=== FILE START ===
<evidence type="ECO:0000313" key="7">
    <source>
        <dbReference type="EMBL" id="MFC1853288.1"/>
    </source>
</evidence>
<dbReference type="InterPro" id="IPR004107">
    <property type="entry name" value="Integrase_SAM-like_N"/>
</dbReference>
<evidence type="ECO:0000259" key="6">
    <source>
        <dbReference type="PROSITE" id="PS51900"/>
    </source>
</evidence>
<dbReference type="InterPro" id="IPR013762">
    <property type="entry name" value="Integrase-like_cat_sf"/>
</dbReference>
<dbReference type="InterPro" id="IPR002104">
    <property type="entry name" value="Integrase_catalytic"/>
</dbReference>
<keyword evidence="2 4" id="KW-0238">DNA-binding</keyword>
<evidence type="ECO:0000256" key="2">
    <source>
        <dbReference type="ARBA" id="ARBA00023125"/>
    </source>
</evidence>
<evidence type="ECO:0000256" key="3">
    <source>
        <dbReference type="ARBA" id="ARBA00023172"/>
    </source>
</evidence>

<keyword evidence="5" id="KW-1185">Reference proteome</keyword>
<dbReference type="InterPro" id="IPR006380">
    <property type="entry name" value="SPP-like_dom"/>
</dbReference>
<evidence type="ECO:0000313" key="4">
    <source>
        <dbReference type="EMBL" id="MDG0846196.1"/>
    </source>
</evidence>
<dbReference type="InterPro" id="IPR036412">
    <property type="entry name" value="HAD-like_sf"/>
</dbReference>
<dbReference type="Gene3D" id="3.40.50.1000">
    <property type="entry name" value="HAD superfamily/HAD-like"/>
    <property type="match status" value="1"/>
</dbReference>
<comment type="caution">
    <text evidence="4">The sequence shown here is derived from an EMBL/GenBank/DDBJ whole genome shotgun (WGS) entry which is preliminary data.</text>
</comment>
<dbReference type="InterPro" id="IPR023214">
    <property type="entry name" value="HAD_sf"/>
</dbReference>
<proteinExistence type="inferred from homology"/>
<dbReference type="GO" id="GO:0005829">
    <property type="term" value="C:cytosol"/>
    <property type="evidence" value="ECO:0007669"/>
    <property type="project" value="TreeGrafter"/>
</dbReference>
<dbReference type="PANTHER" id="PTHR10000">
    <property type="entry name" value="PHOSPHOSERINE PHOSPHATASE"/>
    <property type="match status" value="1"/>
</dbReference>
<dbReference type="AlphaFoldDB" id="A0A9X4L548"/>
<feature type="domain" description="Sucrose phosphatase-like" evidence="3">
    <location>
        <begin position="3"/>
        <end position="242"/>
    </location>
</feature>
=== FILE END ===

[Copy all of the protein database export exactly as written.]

<evidence type="ECO:0000313" key="7">
    <source>
        <dbReference type="EMBL" id="MFC1853288.1"/>
    </source>
</evidence>
<dbReference type="InterPro" id="IPR004107">
    <property type="entry name" value="Integrase_SAM-like_N"/>
</dbReference>
<evidence type="ECO:0000259" key="6">
    <source>
        <dbReference type="PROSITE" id="PS51900"/>
    </source>
</evidence>
<dbReference type="InterPro" id="IPR013762">
    <property type="entry name" value="Integrase-like_cat_sf"/>
</dbReference>
<dbReference type="InterPro" id="IPR002104">
    <property type="entry name" value="Integrase_catalytic"/>
</dbReference>
<keyword evidence="2 4" id="KW-0238">DNA-binding</keyword>
<evidence type="ECO:0000256" key="2">
    <source>
        <dbReference type="ARBA" id="ARBA00023125"/>
    </source>
</evidence>
<evidence type="ECO:0000256" key="3">
    <source>
        <dbReference type="ARBA" id="ARBA00023172"/>
    </source>
</evidence>

<keyword evidence="5" id="KW-1185">Reference proteome</keyword>
<dbReference type="InterPro" id="IPR006380">
    <property type="entry name" value="SPP-like_dom"/>
</dbReference>
<evidence type="ECO:0000313" key="4">
    <source>
        <dbReference type="EMBL" id="MDG0846196.1"/>
    </source>
</evidence>
<dbReference type="InterPro" id="IPR036412">
    <property type="entry name" value="HAD-like_sf"/>
</dbReference>
<dbReference type="Gene3D" id="3.40.50.1000">
    <property type="entry name" value="HAD superfamily/HAD-like"/>
    <property type="match status" value="1"/>
</dbReference>
<comment type="caution">
    <text evidence="4">The sequence shown here is derived from an EMBL/GenBank/DDBJ whole genome shotgun (WGS) entry which is preliminary data.</text>
</comment>
<dbReference type="InterPro" id="IPR023214">
    <property type="entry name" value="HAD_sf"/>
</dbReference>
<proteinExistence type="inferred from homology"/>
<dbReference type="GO" id="GO:0005829">
    <property type="term" value="C:cytosol"/>
    <property type="evidence" value="ECO:0007669"/>
    <property type="project" value="TreeGrafter"/>
</dbReference>
<dbReference type="PANTHER" id="PTHR10000">
    <property type="entry name" value="PHOSPHOSERINE PHOSPHATASE"/>
    <property type="match status" value="1"/>
</dbReference>
<dbReference type="AlphaFoldDB" id="A0A9X4L548"/>
<feature type="domain" description="Sucrose phosphatase-like" evidence="3">
    <location>
        <begin position="3"/>
        <end position="242"/>
    </location>
</feature>